The depletion of natural resources leads to a loss of livelihood, leaving communities in poverty. When the New Foundland cod fishery collapsed in 1992, for example, 30,000 fisherman were left with no way to support their families. Similar stories can be found for logging and mining towns that depleted local resources.
Industrial agriculture can be a major cause of environmental degradation, but it’s also a victim of it. In 2009, droughts in grain-producing countries were a major contributor to a global food crisis that caused prices to spike and populations to riot (Source: Global Policy Forum).
The increasing frequency and intensity of tropical storms, and the increasing intensity and duration of droughts, has been attributed to climate change. These weather extremes increase soil erosion, affect food production and can have devastating effects on cities and towns. New Orleans neighborhoods were inundated with raw sewage and industrial waste during Hurricane Katrina.
Species have already gone extinct due to the habitat destruction caused by the destruction of the Amazon rainforest, and many others are now endangered.
The World Health Organization estimates that thirteen million people die every year as a result of preventable environmental causes. Asthma rates are rising as a result of increasing air pollution and rises in malaria and cholera have been blamed on deteriorating ecosystems.
Preventing Environmental Degradation
While governments and industry are positioned to make the biggest difference in preventing environmental degradation, there are things everyone can do to reduce their impact. Try implementing some of these changes to minimize your damage to the environment.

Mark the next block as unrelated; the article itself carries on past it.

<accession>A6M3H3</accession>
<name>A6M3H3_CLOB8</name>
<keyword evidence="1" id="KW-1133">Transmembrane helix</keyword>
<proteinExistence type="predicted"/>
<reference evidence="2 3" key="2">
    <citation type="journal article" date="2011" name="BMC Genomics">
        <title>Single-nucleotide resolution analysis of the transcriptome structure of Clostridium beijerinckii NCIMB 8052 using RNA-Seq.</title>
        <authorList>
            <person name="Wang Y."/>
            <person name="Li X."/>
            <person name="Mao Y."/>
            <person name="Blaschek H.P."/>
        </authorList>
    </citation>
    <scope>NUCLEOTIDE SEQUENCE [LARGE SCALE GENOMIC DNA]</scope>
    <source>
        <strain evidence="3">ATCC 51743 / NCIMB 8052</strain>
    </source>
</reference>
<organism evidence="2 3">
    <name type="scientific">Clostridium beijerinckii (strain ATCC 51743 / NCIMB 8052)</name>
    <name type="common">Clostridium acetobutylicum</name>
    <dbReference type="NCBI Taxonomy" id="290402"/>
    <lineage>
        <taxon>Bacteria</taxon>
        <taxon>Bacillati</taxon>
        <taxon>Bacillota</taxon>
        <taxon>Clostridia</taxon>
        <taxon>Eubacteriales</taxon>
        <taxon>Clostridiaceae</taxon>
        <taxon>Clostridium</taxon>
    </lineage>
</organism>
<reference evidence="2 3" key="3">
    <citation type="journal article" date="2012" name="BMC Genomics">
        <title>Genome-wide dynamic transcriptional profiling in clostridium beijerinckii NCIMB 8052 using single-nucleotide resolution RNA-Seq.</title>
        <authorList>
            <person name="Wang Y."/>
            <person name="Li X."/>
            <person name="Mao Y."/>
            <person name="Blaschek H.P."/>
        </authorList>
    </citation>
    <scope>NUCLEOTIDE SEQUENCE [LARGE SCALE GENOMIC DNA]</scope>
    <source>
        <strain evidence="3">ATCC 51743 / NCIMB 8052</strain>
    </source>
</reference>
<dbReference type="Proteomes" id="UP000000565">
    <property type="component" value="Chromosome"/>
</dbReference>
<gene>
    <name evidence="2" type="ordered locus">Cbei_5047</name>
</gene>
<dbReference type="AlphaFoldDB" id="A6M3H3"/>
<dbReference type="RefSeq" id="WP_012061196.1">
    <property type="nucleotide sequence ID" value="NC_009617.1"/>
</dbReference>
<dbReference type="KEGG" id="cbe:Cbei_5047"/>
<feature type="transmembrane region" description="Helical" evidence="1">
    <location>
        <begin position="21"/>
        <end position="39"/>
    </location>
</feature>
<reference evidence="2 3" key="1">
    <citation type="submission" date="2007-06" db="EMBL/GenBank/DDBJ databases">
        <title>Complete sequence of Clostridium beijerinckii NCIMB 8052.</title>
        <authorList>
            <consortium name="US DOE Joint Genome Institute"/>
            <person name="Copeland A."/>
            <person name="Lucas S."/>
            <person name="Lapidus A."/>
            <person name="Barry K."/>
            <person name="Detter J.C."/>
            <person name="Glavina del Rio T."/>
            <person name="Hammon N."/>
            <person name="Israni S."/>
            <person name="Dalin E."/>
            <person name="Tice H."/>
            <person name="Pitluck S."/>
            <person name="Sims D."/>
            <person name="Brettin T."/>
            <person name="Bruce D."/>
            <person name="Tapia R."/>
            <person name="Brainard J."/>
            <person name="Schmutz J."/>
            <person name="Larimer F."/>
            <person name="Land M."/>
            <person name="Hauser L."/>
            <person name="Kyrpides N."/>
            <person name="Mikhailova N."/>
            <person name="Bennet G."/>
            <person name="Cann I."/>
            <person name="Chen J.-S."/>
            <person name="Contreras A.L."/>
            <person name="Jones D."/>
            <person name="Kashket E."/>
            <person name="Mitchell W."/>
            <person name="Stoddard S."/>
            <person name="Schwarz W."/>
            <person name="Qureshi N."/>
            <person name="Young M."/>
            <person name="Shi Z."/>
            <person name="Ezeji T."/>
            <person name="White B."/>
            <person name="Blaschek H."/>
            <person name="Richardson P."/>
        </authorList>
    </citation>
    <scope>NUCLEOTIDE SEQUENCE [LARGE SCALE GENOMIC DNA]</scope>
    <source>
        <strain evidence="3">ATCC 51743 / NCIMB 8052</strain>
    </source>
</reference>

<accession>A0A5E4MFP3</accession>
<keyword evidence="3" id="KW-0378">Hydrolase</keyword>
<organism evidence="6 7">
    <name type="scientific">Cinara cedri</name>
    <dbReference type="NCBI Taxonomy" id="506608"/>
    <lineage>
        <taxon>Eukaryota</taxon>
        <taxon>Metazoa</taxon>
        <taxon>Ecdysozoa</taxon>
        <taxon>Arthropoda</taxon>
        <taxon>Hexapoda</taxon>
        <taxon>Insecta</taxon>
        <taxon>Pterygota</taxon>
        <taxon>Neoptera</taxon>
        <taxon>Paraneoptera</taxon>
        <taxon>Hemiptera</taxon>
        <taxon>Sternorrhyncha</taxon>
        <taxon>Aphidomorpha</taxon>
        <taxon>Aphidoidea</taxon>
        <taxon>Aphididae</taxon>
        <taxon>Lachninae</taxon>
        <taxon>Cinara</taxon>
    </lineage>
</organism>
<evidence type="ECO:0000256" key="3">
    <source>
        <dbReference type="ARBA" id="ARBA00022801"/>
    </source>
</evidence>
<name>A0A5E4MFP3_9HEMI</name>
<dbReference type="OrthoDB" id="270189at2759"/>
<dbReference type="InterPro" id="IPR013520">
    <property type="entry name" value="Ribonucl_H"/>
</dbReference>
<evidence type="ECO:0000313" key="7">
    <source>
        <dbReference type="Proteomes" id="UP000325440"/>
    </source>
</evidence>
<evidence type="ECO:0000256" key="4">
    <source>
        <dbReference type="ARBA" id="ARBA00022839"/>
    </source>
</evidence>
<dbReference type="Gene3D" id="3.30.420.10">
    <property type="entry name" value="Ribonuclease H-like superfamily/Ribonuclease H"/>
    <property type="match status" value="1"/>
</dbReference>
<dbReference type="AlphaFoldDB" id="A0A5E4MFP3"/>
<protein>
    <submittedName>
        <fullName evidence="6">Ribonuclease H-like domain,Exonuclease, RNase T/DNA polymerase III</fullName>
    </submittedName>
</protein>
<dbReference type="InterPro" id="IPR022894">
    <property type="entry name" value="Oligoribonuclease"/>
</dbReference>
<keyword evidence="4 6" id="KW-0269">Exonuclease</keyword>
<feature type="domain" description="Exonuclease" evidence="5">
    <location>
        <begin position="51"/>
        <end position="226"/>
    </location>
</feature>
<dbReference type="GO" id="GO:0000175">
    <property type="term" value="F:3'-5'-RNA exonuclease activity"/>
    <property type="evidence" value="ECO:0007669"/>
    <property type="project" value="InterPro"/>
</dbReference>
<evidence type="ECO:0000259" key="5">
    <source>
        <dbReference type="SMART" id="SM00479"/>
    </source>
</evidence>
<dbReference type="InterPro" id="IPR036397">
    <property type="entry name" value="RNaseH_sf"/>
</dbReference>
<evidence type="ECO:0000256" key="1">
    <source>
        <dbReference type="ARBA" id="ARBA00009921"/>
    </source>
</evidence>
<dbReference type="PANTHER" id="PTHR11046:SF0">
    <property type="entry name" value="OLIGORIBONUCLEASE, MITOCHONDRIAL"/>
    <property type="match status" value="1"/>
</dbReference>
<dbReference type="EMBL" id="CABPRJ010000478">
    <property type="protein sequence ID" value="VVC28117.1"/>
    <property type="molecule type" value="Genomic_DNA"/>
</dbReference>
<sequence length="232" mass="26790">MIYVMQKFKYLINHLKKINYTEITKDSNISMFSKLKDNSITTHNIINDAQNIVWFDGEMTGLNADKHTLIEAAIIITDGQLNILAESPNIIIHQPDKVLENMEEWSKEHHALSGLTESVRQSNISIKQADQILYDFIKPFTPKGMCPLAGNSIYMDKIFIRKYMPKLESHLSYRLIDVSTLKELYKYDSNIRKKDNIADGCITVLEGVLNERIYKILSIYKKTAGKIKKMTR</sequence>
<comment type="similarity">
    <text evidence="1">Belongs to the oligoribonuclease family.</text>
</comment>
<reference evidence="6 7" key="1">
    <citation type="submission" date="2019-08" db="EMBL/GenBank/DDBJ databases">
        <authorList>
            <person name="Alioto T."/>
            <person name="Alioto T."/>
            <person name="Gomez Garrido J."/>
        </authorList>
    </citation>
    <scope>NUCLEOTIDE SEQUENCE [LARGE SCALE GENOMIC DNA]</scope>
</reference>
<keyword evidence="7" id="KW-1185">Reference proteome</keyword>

Carpool, ride a bike, or take public transportation
Not everyone lives close enough to their job to commute on a bike or take the bus. Carpooling with a coworker is another way to save gas money and reduce air pollution and energy consumption.
Own fewer electronics
Do you need a smartphone, a tablet and a laptop? The extraction of the rare minerals used to create these devices has had devastating effects on local water supplies and human health.
Connect with a CSA farm
Community-supported agriculture is a way for you to eat great locally grown food and support family farms in your community who practice sustainable agriculture. Fewer chemical fertilizers and pesticides mean smaller dead zones.
Stop using disposable products
The average American sends 5 pounds of garbage to the dump every day. That’s 1,825 pounds of trash a year. You can cut that number down a lot by giving up disposable packaging and products whenever possible. Buying food in bulk, using reusable cloth grocery bags instead of plastic or paper and cloth napkins instead of paper towels are all simple ways to cut down on your waste.
Switch to LED light bulbs
Trying to use less energy by unplugging appliances and electronics is a good idea, but even just switching to LED bulbs can cut down your energy usage and your electricity bills.
Human activity is the ultimate driver of environmental degradation, but it doesn’t have to be. Cleaner, more sustainable technologies are being developed all the time. By minimizing your contribution to problematic activities and supporting sustainable ones whenever possible, you can do your part to preserve the environment for future generations.